Isle of Dogs Is A Catch!

Isle of Dogs Is A Catch!

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Many individuals often have their own opinions on the style of director Wes Anderson’s work. Some may say it’s the equivalent of giving top star talented actors Xanax before walking on screen (Those people may also be me). However that is not always a bad thing, in fact, I find Anderson’s style to be very soothing, and that dry sense of dialogue makes his jokes more hilarious. The contrast of deadpan meeting his sense of bizarity makes for hilarious timing and unique dialogue. “Isle of Dogs” meets that style, and goes above and beyond.

“Isle of Dogs” follows the tale of an outcasted society of stray dogs, after being banned from a large city in Japan with its own agenda. Trash Island presents massive environments, and all of them are gorgeous to look at. Which seems odd coming from an environment called “Trash Island,” but trust me there are locations you won’t want to leave in this movie. The world the animators made takes their work in “Fantastic Mr. Fox” to a whole new level. Take that George Clooney! You had it coming! (Just kidding Mr. Clooney please return my emails.)

The dog characters are all as loveable as your actual pets, and Anderson does a fantastic job displaying a large range of dogs based on many attributes these critters have in real life. You’ll want to hug all of them. My biggest gripe with the dog aspect of the story is we didn’t get enough of them, or get a chance to explore all of their characters as much as the script could have. Bryan Cranston’s character, Chief, is always the main focus of the story, but his dog counterparts usually get sidelined or under explored in exchange for the political side of the movie back in Japan. Chief’s romantic interest, Nutmeg, (voiced by Scarlett Johansson) gets one scene in the beginning, and doesn’t show up again until the end. This doesn’t harm the story, but instead leaves you with a feeling of “Oh…so that’s it, huh?”

There is a moment toward the end of the movie that tries to be extremely emotional. It’s not like Anderson is trying to make you cry, but if we spent more time with the characters applied to the scene we might actually feel something. The dogs and their world are the strongest characters within the story, walking out of the theater there is a feeling that they could have done more than just focus on Chief and the Mayor’s nephew.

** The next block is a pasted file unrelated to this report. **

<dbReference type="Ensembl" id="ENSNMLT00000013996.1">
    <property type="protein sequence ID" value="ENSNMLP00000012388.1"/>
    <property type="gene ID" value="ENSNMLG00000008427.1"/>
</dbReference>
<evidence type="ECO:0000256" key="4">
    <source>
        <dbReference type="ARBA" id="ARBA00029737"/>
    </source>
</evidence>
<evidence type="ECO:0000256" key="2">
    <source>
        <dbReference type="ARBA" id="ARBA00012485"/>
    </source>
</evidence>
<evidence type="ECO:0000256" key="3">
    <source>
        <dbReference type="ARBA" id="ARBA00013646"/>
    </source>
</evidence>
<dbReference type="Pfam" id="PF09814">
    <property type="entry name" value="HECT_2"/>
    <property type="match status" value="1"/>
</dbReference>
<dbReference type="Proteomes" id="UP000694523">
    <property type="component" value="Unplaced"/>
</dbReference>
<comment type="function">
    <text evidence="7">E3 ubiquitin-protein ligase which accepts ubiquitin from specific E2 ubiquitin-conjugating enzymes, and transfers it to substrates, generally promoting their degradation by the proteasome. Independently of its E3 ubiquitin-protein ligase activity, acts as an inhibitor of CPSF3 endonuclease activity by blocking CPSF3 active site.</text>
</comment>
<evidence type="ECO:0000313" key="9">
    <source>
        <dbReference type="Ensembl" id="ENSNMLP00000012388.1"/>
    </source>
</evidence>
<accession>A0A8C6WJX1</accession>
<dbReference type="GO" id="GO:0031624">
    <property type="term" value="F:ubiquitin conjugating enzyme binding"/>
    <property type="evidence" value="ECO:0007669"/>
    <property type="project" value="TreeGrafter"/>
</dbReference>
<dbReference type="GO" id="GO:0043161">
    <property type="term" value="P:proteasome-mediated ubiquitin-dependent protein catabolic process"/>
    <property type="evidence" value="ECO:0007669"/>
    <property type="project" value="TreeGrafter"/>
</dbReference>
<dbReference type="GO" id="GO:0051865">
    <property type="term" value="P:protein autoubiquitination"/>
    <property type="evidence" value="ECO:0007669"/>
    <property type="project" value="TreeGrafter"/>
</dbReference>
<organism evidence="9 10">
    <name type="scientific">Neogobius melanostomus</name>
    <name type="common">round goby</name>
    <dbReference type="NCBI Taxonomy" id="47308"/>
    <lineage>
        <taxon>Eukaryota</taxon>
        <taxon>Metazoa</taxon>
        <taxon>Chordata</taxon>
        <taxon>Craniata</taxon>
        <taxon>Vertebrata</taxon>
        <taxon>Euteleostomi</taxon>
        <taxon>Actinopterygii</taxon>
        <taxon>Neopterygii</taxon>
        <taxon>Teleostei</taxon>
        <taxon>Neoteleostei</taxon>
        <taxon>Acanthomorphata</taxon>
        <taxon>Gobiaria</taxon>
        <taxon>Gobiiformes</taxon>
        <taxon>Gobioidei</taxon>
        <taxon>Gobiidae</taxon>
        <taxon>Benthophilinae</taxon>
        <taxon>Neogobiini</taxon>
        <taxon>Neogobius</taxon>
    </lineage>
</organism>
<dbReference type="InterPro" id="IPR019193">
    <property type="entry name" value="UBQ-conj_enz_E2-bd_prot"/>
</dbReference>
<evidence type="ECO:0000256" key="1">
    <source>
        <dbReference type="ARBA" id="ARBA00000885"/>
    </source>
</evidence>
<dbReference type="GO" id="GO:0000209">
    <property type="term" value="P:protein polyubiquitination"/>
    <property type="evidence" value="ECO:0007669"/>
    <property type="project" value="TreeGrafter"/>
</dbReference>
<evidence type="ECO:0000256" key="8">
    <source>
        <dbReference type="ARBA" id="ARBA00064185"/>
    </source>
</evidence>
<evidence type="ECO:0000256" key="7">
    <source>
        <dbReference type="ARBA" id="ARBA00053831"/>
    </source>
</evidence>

Like I mentioned, the political story does get a good amount of attention within this movie. And get ready to put on your barrets and order your coffee with almond milk ‘cause you are about to feel artsy! Every character that exists within the city speaks Japanese with barely any translation. Unless there is a natural reason to translate these characters then the movie will use that, such as a reporter or electronic device. Some may see this as simply confusing, and to those I say…You are right! The true political workings of the story specifically may be lost on a large general audience, but the citizens in Japan using their native language actually doesn’t make the story impossible to follow.

Let me remind you that back in cinema’s introduction we used to tell stories with only pictures and maybe a few instruments if you are lucky. Movies don’t always require dialogue to tell a narrative properly. And this movie does a fantastic job reminding you of that, and it provides enough visual cues for you to get a grasp of what’s happening. I think this part of the story does share a fair warning…and if it sounds like a put off I still say…maybe give it a try? Totally up to you though, I don’t work for these people. (Unless Anderson gets back to me. Please return my emails.)

If you are not a fan of Anderson, trust me when I say this is not the movie that will make you change your mind. It’s about as Wes Anderson as you can get, and I believe it’s his best work at the same time. “Isle of Dogs,” although shares some story flaws, is a beautiful and extremely entertaining piece of work that explores the love of a boy and his dog (who happens to be voiced by Walter White himself), what more can a movie goer want? If you are a Wes Anderson fan, this is the movie you’ve been waiting for!

Rating: Nine out of 10 Jeff Goldblooms.

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